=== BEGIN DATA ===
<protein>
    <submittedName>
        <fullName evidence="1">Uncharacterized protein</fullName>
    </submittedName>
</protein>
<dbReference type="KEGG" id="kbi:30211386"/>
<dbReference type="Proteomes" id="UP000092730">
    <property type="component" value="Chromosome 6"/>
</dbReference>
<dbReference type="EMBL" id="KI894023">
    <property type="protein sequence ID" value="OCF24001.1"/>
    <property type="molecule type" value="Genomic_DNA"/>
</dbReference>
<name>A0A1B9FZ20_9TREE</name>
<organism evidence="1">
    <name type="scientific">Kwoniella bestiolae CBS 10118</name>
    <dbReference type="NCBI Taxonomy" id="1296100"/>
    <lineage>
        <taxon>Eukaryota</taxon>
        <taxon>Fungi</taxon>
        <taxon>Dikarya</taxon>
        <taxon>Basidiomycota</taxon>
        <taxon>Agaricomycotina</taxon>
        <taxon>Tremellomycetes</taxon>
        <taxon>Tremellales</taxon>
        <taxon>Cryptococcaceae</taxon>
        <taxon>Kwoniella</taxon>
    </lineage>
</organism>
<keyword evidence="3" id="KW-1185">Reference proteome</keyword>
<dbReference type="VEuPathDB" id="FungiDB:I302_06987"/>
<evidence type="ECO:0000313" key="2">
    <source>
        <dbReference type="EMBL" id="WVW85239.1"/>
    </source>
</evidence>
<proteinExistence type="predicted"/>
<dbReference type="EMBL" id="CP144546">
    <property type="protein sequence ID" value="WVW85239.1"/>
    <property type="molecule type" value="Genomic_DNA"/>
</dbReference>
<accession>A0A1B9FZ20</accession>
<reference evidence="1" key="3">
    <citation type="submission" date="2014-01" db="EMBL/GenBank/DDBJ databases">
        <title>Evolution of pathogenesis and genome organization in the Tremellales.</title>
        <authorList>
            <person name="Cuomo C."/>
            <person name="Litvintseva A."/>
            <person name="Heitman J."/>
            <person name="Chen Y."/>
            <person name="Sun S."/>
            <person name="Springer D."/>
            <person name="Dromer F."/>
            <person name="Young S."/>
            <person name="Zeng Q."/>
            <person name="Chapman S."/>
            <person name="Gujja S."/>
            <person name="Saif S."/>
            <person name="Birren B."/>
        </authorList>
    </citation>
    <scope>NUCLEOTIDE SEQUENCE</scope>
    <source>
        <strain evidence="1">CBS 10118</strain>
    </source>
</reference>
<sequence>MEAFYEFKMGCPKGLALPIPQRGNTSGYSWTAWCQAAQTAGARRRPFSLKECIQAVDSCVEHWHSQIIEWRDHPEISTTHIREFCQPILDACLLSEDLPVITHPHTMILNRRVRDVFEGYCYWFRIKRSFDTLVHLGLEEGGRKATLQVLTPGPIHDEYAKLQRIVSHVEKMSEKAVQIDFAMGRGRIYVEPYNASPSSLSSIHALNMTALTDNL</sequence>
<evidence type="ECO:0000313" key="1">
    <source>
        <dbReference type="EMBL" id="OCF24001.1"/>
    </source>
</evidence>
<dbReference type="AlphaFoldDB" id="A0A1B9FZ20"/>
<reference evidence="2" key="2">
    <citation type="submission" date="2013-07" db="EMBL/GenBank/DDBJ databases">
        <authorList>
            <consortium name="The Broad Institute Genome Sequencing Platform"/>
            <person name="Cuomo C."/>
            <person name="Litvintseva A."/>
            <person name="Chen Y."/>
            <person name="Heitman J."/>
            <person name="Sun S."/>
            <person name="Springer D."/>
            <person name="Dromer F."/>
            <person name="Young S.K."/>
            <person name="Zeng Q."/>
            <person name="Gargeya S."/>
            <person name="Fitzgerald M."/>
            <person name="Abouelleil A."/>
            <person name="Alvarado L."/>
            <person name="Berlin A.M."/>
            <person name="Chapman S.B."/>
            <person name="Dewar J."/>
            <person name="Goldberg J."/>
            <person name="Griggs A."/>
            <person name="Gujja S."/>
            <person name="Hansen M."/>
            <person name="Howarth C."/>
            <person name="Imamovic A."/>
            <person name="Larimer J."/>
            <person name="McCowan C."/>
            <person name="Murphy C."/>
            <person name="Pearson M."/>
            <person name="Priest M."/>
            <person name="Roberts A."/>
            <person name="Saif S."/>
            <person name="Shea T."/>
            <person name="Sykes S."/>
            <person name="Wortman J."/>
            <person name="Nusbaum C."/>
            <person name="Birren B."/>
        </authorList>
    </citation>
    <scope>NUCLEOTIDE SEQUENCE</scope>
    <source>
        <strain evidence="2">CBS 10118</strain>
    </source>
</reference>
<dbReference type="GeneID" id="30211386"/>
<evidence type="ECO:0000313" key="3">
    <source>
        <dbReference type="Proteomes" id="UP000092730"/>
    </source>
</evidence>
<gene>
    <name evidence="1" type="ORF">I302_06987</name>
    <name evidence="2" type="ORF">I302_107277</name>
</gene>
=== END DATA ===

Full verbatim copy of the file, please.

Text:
<protein>
    <submittedName>
        <fullName evidence="1">Uncharacterized protein</fullName>
    </submittedName>
</protein>
<dbReference type="KEGG" id="kbi:30211386"/>
<dbReference type="Proteomes" id="UP000092730">
    <property type="component" value="Chromosome 6"/>
</dbReference>
<dbReference type="EMBL" id="KI894023">
    <property type="protein sequence ID" value="OCF24001.1"/>
    <property type="molecule type" value="Genomic_DNA"/>
</dbReference>
<name>A0A1B9FZ20_9TREE</name>
<organism evidence="1">
    <name type="scientific">Kwoniella bestiolae CBS 10118</name>
    <dbReference type="NCBI Taxonomy" id="1296100"/>
    <lineage>
        <taxon>Eukaryota</taxon>
        <taxon>Fungi</taxon>
        <taxon>Dikarya</taxon>
        <taxon>Basidiomycota</taxon>
        <taxon>Agaricomycotina</taxon>
        <taxon>Tremellomycetes</taxon>
        <taxon>Tremellales</taxon>
        <taxon>Cryptococcaceae</taxon>
        <taxon>Kwoniella</taxon>
    </lineage>
</organism>
<keyword evidence="3" id="KW-1185">Reference proteome</keyword>
<dbReference type="VEuPathDB" id="FungiDB:I302_06987"/>
<evidence type="ECO:0000313" key="2">
    <source>
        <dbReference type="EMBL" id="WVW85239.1"/>
    </source>
</evidence>
<proteinExistence type="predicted"/>
<dbReference type="EMBL" id="CP144546">
    <property type="protein sequence ID" value="WVW85239.1"/>
    <property type="molecule type" value="Genomic_DNA"/>
</dbReference>
<accession>A0A1B9FZ20</accession>
<reference evidence="1" key="3">
    <citation type="submission" date="2014-01" db="EMBL/GenBank/DDBJ databases">
        <title>Evolution of pathogenesis and genome organization in the Tremellales.</title>
        <authorList>
            <person name="Cuomo C."/>
            <person name="Litvintseva A."/>
            <person name="Heitman J."/>
            <person name="Chen Y."/>
            <person name="Sun S."/>
            <person name="Springer D."/>
            <person name="Dromer F."/>
            <person name="Young S."/>
            <person name="Zeng Q."/>
            <person name="Chapman S."/>
            <person name="Gujja S."/>
            <person name="Saif S."/>
            <person name="Birren B."/>
        </authorList>
    </citation>
    <scope>NUCLEOTIDE SEQUENCE</scope>
    <source>
        <strain evidence="1">CBS 10118</strain>
    </source>
</reference>
<sequence>MEAFYEFKMGCPKGLALPIPQRGNTSGYSWTAWCQAAQTAGARRRPFSLKECIQAVDSCVEHWHSQIIEWRDHPEISTTHIREFCQPILDACLLSEDLPVITHPHTMILNRRVRDVFEGYCYWFRIKRSFDTLVHLGLEEGGRKATLQVLTPGPIHDEYAKLQRIVSHVEKMSEKAVQIDFAMGRGRIYVEPYNASPSSLSSIHALNMTALTDNL</sequence>
<evidence type="ECO:0000313" key="1">
    <source>
        <dbReference type="EMBL" id="OCF24001.1"/>
    </source>
</evidence>
<dbReference type="AlphaFoldDB" id="A0A1B9FZ20"/>
<reference evidence="2" key="2">
    <citation type="submission" date="2013-07" db="EMBL/GenBank/DDBJ databases">
        <authorList>
            <consortium name="The Broad Institute Genome Sequencing Platform"/>
            <person name="Cuomo C."/>
            <person name="Litvintseva A."/>
            <person name="Chen Y."/>
            <person name="Heitman J."/>
            <person name="Sun S."/>
            <person name="Springer D."/>
            <person name="Dromer F."/>
            <person name="Young S.K."/>
            <person name="Zeng Q."/>
            <person name="Gargeya S."/>
            <person name="Fitzgerald M."/>
            <person name="Abouelleil A."/>
            <person name="Alvarado L."/>
            <person name="Berlin A.M."/>
            <person name="Chapman S.B."/>
            <person name="Dewar J."/>
            <person name="Goldberg J."/>
            <person name="Griggs A."/>
            <person name="Gujja S."/>
            <person name="Hansen M."/>
            <person name="Howarth C."/>
            <person name="Imamovic A."/>
            <person name="Larimer J."/>
            <person name="McCowan C."/>
            <person name="Murphy C."/>
            <person name="Pearson M."/>
            <person name="Priest M."/>
            <person name="Roberts A."/>
            <person name="Saif S."/>
            <person name="Shea T."/>
            <person name="Sykes S."/>
            <person name="Wortman J."/>
            <person name="Nusbaum C."/>
            <person name="Birren B."/>
        </authorList>
    </citation>
    <scope>NUCLEOTIDE SEQUENCE</scope>
    <source>
        <strain evidence="2">CBS 10118</strain>
    </source>
</reference>
<dbReference type="GeneID" id="30211386"/>
<evidence type="ECO:0000313" key="3">
    <source>
        <dbReference type="Proteomes" id="UP000092730"/>
    </source>
</evidence>
<gene>
    <name evidence="1" type="ORF">I302_06987</name>
    <name evidence="2" type="ORF">I302_107277</name>
</gene>